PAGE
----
Last week provided another striking example of the political risk and double standards that exist within US jurisdiction. HSBC was fined nearly $2 billion for the victimless crimes of “money laundering” and performing financial services for countries the US government doesn’t like. A philosophical examination of the morality and application of such US laws is a discussion for another day.
Regardless of whether those laws are moral or not, HSBC should have understood the reality of the political risk surrounding them. It is the risk that the US government may exploit ambiguities in regulations concerning sanctioned countries in order to grab as much money as possible.
Under the pretexts of the various never-ending “wars” (drugs, terrorism, organized crime, tax evasion, etc.), this unrestrained power to essentially seize (steal) any assets for any reason comes from OFAC, the Office of Foreign Assets Control, which is a part of the Treasury.
Here are just a few examples of their thievery from the past couple of years:
$1.9 billion – HSBC, Dec 2012 – Accused of money laundering activities related to drug cartels in Mexico, and for transacting with Iran, Cuba, Sudan, Libya and Myanmar.
$667 million – Standard Chartered, Dec 2012 – Violating U.S. sanctions on transactions with Iran, Myanmar, Libya and Sudan.
$619 million – ING Bank, Jun 2012 – Accused of hiding money transfers related to Cuba and Iran, was forced to close its representative office in Cuba.
$536 million – Credit Suisse, Dec 2009 – Conducted transactions for clients related to Iran, Libya, Sudan, Myanmar and Cuba.
$350 million – Lloyds, Jan 2009 – Conducted transactions for Iranian and Sudanese clients and was forced to open its books to the CIA and FBI.
$298 million – Barclays, Aug 2010 – Processed payments from Cuba and Sudan.
Where does all of this money in fines go?
I struggle to think of another country besides the US that could successfully impose such obscene fines for similar reasons – that is because there are no meaningful comparisons.
It may be easier to see the political risk in this if it is put in another perspective. Imagine if China imposed a 13 billion yuan (~$2 billion) fine on JPMorgan for doing business that somehow involved Taiwan, a country Beijing considers a “rogue state.” Or if India demanded no country perform financial services on behalf of Pakistan. (On a side note, I dislike using the term “rogue state,” since it is a propaganda term devoid of meaning.)
How does the US government get away with this when others obviously cannot?
Simple. They issue and control the world's reserve currency, which gives them the role of gatekeeper for international trade (for the time being anyways). It is leverage that few can resist.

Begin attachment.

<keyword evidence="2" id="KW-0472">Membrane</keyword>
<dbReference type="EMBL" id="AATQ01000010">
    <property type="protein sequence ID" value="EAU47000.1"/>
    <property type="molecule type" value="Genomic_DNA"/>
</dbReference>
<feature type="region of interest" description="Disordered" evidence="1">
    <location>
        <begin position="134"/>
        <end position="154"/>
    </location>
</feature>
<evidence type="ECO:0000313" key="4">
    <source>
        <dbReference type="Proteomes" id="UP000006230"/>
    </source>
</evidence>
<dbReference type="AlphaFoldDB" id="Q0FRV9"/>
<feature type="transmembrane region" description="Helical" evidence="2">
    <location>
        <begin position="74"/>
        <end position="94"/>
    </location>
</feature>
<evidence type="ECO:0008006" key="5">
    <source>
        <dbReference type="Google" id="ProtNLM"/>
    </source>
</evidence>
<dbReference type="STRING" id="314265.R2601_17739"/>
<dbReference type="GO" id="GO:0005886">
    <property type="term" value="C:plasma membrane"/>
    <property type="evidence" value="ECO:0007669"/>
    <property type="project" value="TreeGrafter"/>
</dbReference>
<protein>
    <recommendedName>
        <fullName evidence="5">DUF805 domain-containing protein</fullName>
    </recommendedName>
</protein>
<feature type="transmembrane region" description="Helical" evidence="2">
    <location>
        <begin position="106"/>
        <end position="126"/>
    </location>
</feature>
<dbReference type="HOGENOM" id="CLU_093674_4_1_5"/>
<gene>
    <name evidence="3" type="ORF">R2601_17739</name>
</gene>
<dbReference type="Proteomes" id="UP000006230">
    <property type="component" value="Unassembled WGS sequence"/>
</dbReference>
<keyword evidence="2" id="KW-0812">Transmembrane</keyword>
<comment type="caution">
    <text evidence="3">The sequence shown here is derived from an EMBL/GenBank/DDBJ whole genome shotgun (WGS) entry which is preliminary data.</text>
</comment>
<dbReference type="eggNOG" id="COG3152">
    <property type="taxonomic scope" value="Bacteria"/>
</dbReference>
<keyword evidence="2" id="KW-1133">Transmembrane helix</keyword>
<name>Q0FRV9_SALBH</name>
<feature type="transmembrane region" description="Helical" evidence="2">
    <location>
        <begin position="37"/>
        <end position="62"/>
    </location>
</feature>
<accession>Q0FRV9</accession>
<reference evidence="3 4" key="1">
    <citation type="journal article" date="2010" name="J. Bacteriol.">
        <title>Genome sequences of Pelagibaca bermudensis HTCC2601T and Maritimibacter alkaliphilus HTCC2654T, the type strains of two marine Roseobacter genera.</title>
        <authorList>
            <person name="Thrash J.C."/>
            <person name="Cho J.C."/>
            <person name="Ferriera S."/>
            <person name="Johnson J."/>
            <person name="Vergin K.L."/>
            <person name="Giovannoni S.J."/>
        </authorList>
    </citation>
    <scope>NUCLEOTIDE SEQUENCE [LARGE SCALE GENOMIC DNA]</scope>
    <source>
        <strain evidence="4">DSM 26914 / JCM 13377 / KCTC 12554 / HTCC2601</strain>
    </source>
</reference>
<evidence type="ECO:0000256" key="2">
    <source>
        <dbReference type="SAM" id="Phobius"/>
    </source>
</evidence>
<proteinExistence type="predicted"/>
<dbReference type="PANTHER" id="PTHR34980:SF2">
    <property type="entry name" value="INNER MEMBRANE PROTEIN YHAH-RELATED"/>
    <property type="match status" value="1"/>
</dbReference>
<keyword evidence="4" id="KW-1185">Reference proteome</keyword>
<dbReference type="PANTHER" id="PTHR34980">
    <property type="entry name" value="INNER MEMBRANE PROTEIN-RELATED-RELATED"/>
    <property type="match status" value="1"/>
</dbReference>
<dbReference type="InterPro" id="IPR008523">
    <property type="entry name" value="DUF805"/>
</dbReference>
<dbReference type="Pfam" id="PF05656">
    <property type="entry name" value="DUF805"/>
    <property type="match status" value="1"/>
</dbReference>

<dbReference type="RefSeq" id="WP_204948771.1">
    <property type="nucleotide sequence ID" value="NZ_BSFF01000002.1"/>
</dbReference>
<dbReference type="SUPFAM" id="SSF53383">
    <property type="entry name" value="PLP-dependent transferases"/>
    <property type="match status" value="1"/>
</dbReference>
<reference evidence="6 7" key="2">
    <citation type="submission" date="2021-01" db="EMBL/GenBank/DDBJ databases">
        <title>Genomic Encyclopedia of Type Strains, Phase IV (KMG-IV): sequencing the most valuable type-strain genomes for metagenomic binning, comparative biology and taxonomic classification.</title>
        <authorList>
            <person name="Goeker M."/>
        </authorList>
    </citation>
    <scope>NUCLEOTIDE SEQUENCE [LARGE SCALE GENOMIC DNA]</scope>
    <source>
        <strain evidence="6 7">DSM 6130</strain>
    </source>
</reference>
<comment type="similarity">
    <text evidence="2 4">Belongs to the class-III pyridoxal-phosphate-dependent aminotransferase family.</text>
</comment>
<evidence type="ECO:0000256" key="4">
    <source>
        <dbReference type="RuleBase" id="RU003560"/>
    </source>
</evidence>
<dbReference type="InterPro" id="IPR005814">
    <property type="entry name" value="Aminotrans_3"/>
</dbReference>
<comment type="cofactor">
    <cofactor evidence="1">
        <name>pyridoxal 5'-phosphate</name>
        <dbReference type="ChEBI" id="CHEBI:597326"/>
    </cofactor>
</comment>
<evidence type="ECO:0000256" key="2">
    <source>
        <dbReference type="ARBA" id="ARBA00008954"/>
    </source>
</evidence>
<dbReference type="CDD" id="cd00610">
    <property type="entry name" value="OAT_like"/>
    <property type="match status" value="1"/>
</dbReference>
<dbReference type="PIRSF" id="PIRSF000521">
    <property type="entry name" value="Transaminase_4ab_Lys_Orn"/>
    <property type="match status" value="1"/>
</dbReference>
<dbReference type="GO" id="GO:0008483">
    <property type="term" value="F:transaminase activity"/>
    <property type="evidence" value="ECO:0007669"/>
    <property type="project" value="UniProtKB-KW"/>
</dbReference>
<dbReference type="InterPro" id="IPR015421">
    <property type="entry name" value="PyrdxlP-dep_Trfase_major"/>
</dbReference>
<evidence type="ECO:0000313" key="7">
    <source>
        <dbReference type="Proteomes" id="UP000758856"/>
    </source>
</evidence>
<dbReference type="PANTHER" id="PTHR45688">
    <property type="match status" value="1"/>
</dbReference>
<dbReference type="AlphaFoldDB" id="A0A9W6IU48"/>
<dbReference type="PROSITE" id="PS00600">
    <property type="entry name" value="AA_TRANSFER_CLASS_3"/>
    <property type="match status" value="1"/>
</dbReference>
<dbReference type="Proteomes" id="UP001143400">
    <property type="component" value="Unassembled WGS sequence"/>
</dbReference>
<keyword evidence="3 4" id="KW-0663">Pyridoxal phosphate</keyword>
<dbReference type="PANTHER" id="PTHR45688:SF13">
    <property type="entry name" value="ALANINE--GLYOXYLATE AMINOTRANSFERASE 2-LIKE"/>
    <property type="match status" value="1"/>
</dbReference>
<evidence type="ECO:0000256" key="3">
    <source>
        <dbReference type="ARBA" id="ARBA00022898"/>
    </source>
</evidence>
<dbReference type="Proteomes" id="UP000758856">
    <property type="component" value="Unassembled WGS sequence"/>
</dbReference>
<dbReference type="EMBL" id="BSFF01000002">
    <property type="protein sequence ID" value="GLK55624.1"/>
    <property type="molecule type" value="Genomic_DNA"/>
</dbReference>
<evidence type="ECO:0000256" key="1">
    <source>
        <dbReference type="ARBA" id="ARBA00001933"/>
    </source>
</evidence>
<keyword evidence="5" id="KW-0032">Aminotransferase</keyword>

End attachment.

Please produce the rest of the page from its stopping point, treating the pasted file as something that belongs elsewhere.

Despite HSBC’s $2 billion dollar settlement with the US government, nobody will be going to prison or suffering criminal penalties. If you or I committed exactly the same crime, we would probably suffer draconian consequences – being taken for every penny we are worth and sentenced to 10-30 years in prison.
So why do HSBC executives get off the hook for these “crimes” without suffering any of the extreme criminal penalties that anyone else would?
They are too big to jail and you are not. A clear double standard.
A money-laundering conviction for HSBC would effectively end Europe’s largest bank’s ability to do business in the US and, according to US federal officials, destabilize the global financial system – hence no criminal charges. Translation: HSBC is “too big to jail.”
Heaven forbid that any non-politically-connected American commit the same crimes on an individual level by transacting with someone who is in a country on the US’ naughty list. If you do a wire transfer to buy a box of Cuban cigars or use Bitcoin to download a song by an Iranian artist and get caught, you will probably have the book thrown at you. And good luck trying the HSBC defense of “Sorry, judge, I just can’t do any time. It would be a risk to the global financial system.”
The HSBC debacle is yet another example of the arbitrary power that governments wield over their subjects, and the need to diversify your political risk. This can be accomplished with internationalization – your savings with offshore financial accounts, your income by establishing IBCs (international business companies) and foreign LLCs, and yourself by obtaining a second passport. You do not need to necessarily become an expat, but to have that option if the need arises is a prudent goal for anyone anywhere, especially in these uncertain times.
The International Man site and community will give the specific information you need for those options. Sign-up here to join the International Man community for free and get the IM Communiqué delivered to your inbox.
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